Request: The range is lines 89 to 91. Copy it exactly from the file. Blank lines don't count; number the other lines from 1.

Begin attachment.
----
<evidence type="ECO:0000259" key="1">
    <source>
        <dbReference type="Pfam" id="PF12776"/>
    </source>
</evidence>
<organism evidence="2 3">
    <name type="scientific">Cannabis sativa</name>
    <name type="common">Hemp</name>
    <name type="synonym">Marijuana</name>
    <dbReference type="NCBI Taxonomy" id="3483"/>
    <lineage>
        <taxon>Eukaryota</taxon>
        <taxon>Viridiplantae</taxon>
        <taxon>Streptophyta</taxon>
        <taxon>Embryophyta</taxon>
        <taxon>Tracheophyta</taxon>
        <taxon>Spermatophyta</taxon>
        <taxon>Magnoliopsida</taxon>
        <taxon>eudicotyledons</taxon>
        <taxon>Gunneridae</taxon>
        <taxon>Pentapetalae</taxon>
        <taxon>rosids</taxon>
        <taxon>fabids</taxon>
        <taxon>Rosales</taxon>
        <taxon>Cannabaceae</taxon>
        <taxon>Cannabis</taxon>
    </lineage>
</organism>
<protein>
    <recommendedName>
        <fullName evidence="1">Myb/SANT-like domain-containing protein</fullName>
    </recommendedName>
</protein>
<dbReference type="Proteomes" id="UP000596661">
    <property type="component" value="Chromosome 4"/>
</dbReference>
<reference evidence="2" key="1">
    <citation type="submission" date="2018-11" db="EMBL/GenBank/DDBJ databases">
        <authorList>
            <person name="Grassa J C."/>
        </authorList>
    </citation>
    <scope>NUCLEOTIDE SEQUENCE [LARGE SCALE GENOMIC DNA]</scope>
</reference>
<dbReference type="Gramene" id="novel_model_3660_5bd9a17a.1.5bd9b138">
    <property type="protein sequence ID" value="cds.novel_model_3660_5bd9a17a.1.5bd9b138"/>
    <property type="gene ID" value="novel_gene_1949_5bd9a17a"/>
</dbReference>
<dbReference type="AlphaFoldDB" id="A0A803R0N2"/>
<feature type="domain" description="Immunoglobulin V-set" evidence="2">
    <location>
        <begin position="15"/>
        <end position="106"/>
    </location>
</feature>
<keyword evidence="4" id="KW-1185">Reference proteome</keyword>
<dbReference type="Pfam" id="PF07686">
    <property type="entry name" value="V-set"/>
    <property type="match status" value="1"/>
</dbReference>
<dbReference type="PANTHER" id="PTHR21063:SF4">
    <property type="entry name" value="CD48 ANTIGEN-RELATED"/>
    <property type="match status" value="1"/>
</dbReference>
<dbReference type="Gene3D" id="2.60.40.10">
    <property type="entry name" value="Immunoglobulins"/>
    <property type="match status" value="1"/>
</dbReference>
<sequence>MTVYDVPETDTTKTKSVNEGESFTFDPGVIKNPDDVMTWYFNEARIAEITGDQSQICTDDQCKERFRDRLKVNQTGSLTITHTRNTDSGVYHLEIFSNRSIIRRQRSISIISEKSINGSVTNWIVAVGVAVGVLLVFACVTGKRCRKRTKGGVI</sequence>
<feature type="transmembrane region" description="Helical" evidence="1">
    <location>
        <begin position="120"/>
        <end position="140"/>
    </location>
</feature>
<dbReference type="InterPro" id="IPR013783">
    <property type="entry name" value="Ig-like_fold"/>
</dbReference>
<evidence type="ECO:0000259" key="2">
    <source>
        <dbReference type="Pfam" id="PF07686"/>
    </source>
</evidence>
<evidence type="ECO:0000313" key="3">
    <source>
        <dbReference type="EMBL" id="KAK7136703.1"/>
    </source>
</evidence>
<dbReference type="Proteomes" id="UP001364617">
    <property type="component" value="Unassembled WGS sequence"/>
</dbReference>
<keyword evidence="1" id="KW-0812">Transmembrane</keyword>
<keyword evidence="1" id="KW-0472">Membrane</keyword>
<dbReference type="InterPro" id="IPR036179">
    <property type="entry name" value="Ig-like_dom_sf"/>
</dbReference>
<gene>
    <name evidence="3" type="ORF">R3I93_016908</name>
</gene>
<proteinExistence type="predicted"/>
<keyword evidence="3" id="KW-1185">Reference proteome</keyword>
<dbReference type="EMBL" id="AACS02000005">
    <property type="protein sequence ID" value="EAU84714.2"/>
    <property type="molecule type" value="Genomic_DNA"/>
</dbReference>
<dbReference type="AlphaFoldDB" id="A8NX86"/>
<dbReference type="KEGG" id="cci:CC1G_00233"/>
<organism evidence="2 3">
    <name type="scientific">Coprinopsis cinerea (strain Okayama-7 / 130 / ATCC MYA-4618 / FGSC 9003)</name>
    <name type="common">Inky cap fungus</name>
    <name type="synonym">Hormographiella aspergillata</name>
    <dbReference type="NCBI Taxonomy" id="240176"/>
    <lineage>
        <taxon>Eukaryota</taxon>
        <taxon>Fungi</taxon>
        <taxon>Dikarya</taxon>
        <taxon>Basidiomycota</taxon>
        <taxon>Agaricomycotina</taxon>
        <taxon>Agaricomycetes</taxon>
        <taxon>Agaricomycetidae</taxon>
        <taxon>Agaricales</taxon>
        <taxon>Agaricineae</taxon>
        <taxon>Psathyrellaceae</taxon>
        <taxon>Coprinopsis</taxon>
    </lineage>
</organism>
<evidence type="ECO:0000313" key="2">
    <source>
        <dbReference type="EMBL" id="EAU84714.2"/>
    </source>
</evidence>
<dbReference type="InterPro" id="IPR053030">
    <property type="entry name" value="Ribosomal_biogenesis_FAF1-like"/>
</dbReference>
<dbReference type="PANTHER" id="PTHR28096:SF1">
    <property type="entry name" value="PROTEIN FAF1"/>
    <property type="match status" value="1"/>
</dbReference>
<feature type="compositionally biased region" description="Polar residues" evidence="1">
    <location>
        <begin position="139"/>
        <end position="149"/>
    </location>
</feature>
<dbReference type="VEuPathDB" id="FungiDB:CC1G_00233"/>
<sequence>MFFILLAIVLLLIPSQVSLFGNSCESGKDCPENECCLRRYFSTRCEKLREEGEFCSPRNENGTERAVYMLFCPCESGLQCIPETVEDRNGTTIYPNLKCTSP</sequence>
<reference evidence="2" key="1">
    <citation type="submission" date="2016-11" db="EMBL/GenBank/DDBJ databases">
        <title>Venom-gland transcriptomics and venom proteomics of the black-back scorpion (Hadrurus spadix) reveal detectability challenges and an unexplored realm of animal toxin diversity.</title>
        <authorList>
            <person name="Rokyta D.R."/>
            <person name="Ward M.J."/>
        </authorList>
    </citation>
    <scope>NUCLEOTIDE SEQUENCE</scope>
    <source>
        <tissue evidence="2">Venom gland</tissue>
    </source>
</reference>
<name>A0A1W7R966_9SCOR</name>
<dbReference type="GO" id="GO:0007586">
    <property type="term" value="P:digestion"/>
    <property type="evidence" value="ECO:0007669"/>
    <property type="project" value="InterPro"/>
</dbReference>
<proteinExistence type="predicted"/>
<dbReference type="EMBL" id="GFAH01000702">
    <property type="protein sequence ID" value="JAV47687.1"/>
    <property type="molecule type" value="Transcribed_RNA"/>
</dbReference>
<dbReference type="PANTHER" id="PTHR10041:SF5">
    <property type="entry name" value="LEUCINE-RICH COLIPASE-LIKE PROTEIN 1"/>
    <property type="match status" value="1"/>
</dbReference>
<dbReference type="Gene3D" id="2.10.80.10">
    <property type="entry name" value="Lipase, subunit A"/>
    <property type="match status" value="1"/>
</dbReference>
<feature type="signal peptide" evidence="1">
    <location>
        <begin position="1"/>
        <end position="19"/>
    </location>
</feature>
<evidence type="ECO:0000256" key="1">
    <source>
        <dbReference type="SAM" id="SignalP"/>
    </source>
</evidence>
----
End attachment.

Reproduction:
<dbReference type="Proteomes" id="UP001364617">
    <property type="component" value="Unassembled WGS sequence"/>
</dbReference>